Wed Mar 14 02:00:00 CDT 2018

Consensus Actual Previous
Month over Month 0.5% 0.5% 0.5%
Year over Year 1.4% 1.4% 1.4%

Consumer prices rose an unrevised 0.5 percent on the month in February. This left the annual inflation rate at its provisional 1.4 percent mark, down from 1.6 percent in the final January report and its weakest print since November 2016.

The flash HICP similarly matched its flash estimates and so still shows a monthly 0.5 percent advance and a 1.2 percent yearly rate, also a couple of ticks short of its final outturn last time.

However, it was again the more volatile CPI components that were responsible for what was the third consecutive drop in the yearly rate. In particular food (1.1 percent after 3.1 percent) had a sizeable negative effect as did, to a lesser extent, energy (0.1 percent after 0.9 percent). Excluding both categories, prices were 0.5 percent higher than in January which was enough to lift the yearly core rate from 1.5 percent to 1.6 percent.

Consequently, the underlying inflation picture was rather firmer than the headline data might suggest. Even so, the uptrend in core consumer prices remains only shallow. At least in part this probably reflects the relative sluggishness of household demand which has not risen since the middle of last year.

The consumer price index (CPI) is a measure of the average price level of a fixed basket of goods and services purchased by consumers. Monthly and annual changes in the CPI provide widely used measures of inflation. A provisional estimate, with limited detail, is released about two weeks before the final data are reported.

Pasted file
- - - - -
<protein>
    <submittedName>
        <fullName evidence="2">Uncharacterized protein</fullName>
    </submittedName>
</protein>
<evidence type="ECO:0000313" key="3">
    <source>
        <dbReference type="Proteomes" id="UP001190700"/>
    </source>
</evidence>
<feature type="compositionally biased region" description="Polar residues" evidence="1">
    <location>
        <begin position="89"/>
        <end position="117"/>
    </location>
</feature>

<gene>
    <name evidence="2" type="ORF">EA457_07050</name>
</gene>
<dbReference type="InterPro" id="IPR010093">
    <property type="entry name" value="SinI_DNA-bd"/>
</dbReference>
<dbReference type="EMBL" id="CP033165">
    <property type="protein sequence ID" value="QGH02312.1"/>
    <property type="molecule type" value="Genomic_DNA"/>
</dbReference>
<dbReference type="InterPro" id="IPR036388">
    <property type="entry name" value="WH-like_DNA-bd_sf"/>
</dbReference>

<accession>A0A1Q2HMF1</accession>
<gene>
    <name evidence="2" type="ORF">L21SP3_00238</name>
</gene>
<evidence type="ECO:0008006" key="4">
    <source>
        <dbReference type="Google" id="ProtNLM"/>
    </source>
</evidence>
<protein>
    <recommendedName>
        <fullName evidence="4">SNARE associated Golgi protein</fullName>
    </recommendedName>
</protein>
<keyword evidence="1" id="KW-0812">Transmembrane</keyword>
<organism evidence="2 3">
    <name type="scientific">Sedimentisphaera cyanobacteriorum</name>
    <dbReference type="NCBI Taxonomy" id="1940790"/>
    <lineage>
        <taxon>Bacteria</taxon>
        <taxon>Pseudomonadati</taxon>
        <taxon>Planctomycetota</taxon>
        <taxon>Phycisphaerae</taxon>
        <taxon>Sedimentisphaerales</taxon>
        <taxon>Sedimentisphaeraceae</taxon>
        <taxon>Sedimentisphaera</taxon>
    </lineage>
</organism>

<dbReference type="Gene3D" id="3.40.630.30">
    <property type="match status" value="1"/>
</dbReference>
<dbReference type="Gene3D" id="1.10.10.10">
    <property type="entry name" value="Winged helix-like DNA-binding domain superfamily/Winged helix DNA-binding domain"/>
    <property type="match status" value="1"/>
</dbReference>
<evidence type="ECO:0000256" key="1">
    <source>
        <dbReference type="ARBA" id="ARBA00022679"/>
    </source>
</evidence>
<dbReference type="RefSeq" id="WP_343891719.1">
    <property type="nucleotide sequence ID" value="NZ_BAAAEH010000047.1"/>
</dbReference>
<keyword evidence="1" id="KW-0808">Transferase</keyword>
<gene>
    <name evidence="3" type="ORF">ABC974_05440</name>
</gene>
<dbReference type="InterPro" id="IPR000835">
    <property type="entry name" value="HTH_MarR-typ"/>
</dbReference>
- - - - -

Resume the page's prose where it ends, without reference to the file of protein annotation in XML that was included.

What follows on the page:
The consumer price index is the most widely followed indicator of inflation. An investor who understands how inflation influences the markets will benefit over those investors that do not understand the impact. In countries such as Germany where monetary policy decisions rest on the central bank's inflation target, the rate of inflation directly affects all interest rates charged to business and the consumer. As a member of the European Monetary Union, Germany's interest rates are set by the European Central Bank.

Germany like other EMU countries has both a national CPI and a harmonized index of consumer prices (HICP). The HICP is calculated to give a comparable inflation measure for the EMU. Components and weights within the national CPI vary from other countries, reflecting national idiosyncrasies. The preliminary release is based on key state numbers which are released prior to the national estimate. The states include North Rhine-Westphalia, Baden-Württemberg, Saxony, Hesse, Bavaria and Brandenburg. The release date is not announced in advance but the preliminary estimate of the CPI follows in the same day after the last of state releases. The data are revised about two weeks after preliminary release.

Inflation is an increase in the overall prices of goods and services. The relationship between inflation and interest rates is the key to understanding how indicators such as the CPI influence the markets - and your investments. As the rate of inflation changes and as expectations on inflation change, the markets adjust interest rates. The effect ripples across stocks, bonds, commodities, and your portfolio, often in a dramatic fashion.

By tracking inflation, whether high or low, rising or falling, investors can anticipate how different types of investments will perform. Over the long run, the bond market will rally (fall) when increases in the CPI are small (large). The equity market rallies with the bond market because low inflation promises low interest rates and is good for profits.